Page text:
MoboReader> Literature > Plane and Plank; or, The Mishaps of a Mechanic

   Chapter 19 IN WHICH PHIL FINDS HIMSELF A PRISONER IN THE GAMBLERS' ROOM.

Plane and Plank; or, The Mishaps of a Mechanic By Oliver Optic Characters: 10968

Updated: 2017-12-01 00:02


I was not suspicious; I had no idea that any one intended to wrong me. I was even willing to believe that Morgan Blair was sincere, and really thought that I ought to advance him money from the estate of his uncle, even before he had proved his claim. After all, it is pleasant to believe that no one intends to injure you; it is even better to be occasionally deceived than to be always suspicious.

I went up the stairs in the house to which the note from Mr. Lamar had given me the address without a suspicion that anything was, or could be, wrong. I had never before seen the handwriting of my correspondent, and had no reason to suppose that the note was a fraud upon me. Though I had had a sharp experience of the villany of men since I came from my home in the wilderness, I was still a child in the ways of the great world.

I entered the room to which I had been conducted by the man in a white jacket, and the door was instantly closed behind me and locked. The apartment was an attic chamber, on the fourth floor of the house, and contained the ordinary furniture of a bedroom. Mr. Leonidas Lynchpinne, otherwise Lynch, sat in a rocking-chair, smoking a cigar. Blair had slipped in behind me when I entered in order to secure the door; and having done this, he took a chair near the blackleg. On a small table, over which hung the gas-light, was a silver box, such as I had seen in the hands of Redwood at Leavenworth. It contained a pack of cards, and another lay upon the table. There was also a dice-box, and some other gambling implements, of which I do not even know the names. I concluded, from the position of the parties and the articles on the table between them, that Lynch had been giving the young man a lesson in the art of winning money.

"How are you, Phil Farringford?" said Lynch, with a sort of triumphant smile, which indicated the pleasure he felt at the success of his trick.

"How are you, Mr. Leonidas Lynchpinne?" I replied, cheerfully; for I felt it to be my duty to demonstrate that I was not alarmed at my situation.

The demonstration was not a feint, either. I felt an utter contempt for Lynch, and, now that I realized his rascality, for Morgan Blair. I had fought the savage Indians in the forest, which had developed my courage, if nothing more. I glanced around the room, and saw at the grate an iron poker, with which I thought I might neutralize the odds against me, in case the interview resulted in anything more dangerous to life and health than mere words. The letter, in its postscript, as though it had been an afterthought, requested me to bring Mr. Gracewood's note. Blair had asked me to give it up to him. I was inclined to think that the parties before me wanted this note, though I could not imagine what earthly use it could be to them.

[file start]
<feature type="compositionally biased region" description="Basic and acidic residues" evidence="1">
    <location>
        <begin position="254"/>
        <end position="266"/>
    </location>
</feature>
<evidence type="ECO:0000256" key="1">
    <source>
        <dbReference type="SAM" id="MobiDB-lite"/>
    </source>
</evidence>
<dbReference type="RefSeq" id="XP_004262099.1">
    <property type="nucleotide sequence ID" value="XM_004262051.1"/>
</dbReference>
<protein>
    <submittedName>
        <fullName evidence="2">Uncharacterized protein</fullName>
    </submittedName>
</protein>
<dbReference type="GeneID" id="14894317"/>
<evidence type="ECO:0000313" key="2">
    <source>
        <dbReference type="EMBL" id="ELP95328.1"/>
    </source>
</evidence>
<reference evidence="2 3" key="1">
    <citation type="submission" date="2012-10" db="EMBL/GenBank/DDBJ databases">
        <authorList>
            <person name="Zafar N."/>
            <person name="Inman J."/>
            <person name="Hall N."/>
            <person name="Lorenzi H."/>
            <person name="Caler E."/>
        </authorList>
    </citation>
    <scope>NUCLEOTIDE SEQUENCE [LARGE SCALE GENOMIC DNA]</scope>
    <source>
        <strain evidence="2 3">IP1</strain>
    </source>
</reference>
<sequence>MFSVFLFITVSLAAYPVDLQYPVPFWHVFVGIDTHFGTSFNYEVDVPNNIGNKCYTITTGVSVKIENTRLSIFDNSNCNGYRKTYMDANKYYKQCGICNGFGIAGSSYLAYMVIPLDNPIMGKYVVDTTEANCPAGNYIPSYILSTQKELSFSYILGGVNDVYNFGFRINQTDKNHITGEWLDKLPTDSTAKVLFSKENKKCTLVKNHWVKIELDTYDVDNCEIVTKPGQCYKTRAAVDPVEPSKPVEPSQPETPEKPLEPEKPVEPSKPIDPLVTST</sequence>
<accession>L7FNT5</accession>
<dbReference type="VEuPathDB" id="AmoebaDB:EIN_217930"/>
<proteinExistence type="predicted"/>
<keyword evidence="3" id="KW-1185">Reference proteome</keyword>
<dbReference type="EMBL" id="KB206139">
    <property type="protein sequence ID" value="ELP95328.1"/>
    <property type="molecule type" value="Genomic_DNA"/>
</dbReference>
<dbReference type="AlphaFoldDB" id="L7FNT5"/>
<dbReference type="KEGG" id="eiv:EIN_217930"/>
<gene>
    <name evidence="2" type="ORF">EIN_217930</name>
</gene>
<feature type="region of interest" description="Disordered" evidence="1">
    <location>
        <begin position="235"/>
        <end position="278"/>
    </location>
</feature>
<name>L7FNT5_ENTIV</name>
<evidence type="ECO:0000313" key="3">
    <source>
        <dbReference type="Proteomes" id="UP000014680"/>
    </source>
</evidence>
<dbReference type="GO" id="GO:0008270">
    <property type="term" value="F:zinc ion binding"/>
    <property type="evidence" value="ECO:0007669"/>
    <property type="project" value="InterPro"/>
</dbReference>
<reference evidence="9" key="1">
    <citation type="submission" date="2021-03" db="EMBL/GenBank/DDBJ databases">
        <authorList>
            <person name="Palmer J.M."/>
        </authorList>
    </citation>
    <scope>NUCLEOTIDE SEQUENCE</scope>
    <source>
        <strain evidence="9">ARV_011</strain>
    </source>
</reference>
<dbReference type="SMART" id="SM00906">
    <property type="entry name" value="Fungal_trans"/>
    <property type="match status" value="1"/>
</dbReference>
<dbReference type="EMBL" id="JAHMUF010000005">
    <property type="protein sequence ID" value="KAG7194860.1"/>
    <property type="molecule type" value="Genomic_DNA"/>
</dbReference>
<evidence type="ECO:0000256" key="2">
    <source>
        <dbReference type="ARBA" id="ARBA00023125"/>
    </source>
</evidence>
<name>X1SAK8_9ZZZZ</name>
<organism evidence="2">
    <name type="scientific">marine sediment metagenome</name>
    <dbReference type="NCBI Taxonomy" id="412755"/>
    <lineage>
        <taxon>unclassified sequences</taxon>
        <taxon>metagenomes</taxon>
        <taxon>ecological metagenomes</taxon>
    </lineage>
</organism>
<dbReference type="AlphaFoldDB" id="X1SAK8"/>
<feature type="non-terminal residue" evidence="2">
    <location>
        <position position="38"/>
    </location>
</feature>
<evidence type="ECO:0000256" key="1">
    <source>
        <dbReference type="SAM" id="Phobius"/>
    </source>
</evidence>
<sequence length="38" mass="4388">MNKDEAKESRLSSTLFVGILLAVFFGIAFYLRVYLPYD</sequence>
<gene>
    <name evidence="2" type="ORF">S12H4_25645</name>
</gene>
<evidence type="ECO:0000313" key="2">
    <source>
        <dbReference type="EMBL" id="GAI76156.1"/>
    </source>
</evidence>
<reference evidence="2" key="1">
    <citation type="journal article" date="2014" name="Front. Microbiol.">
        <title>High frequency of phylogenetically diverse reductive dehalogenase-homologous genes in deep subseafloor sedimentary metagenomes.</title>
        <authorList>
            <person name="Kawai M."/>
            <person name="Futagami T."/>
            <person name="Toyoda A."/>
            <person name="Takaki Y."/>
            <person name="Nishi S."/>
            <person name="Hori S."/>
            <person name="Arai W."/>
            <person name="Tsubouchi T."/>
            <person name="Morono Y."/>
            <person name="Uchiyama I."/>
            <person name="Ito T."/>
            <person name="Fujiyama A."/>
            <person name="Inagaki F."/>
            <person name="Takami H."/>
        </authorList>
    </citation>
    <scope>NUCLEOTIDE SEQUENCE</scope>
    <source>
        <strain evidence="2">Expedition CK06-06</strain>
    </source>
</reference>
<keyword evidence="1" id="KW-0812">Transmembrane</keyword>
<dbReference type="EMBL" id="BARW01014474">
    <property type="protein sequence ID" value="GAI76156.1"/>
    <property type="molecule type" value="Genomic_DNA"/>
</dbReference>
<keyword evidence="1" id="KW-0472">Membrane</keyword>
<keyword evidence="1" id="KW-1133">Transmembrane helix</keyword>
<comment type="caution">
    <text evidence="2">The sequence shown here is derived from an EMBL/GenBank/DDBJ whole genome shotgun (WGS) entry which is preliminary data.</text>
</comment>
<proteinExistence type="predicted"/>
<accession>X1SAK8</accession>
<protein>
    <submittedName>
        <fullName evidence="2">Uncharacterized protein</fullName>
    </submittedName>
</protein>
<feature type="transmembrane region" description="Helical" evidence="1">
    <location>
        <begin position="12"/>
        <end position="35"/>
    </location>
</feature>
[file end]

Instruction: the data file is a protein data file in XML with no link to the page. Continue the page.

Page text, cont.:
"You need not call me by that name any longer," added Lynch, biting his lip, and evidently vexed to find that I was not intimidated by my situation.

"As you gave me the name of Leonidas Lynchpinne, I shall consult my own inclination, rather than yours, in the use of it."

"You will change your tune before you are an hour older, Phil."

"If I do I shall take the pitch from you."

"You are here at my summons, my lad."

"I see now that I am; brought here by a lie and a swindle, which seem be your stock in trade."

"Don't be impudent, Phil."

"If you speak to me like a gentleman, I will answer you in the same way. You need not put on airs."

"I have business with you, Phil."

"I have no business with you; and I respectfully decline having anything whatever to do with you."

"Your declination is not accepted. I want to tell you that I never forget a friend or forgive an enemy."

"I have fought Indians before, and though I don't like the business, I can do it again."

"Do you call that talking like a gentleman, Phil?"

"No gentleman ever utters an Indian sentiment."

"You are in my power, Phil, and you had better come down from that high horse."

"I'm not in your power, and never shall be till I become a thief, a blackleg, and a swindler," I replied, calmly, as I glanced at Morgan Blair, who, I thought, was completely in his power.

"What!" exclaimed Lynch, springing to his feet, his face red with anger.

I fell back two or three steps, and quietly took up the poker, which rested against the bracket at the side of the grate.

"What are you going to do with that?" demanded he.

"That will depend upon circumstances."

"Drop that poker!"

"For the present I shall regard this poker as a part of myself; and I hope you will so regard it."

"You impudent puppy!"

"Foul words are cheap, defiling only him who utters them," I added, quoting a sentence from the instructions of Mr. Gracewood.

"I'm not to be trifled with, Phil," said Lynch, taking a small Derringer pistol from his pocket.

"That's just my case," I answered, elevating the poker.

"Look here, Lynch," interrupted Morgan Blair, rising from his chair in evident alarm, "if you are going to use pistols and such things, I won't have anything to do with the scrape."

"Shut up, Blair!" replied Lynch.

"I won't!"

"You are a fool!" exclaimed the older villain, dropping into his rocking-chair with an expression of utter disgust upon his face.

I felt that I was fighting my battle very well indeed, and I was encouraged in the course I had chosen.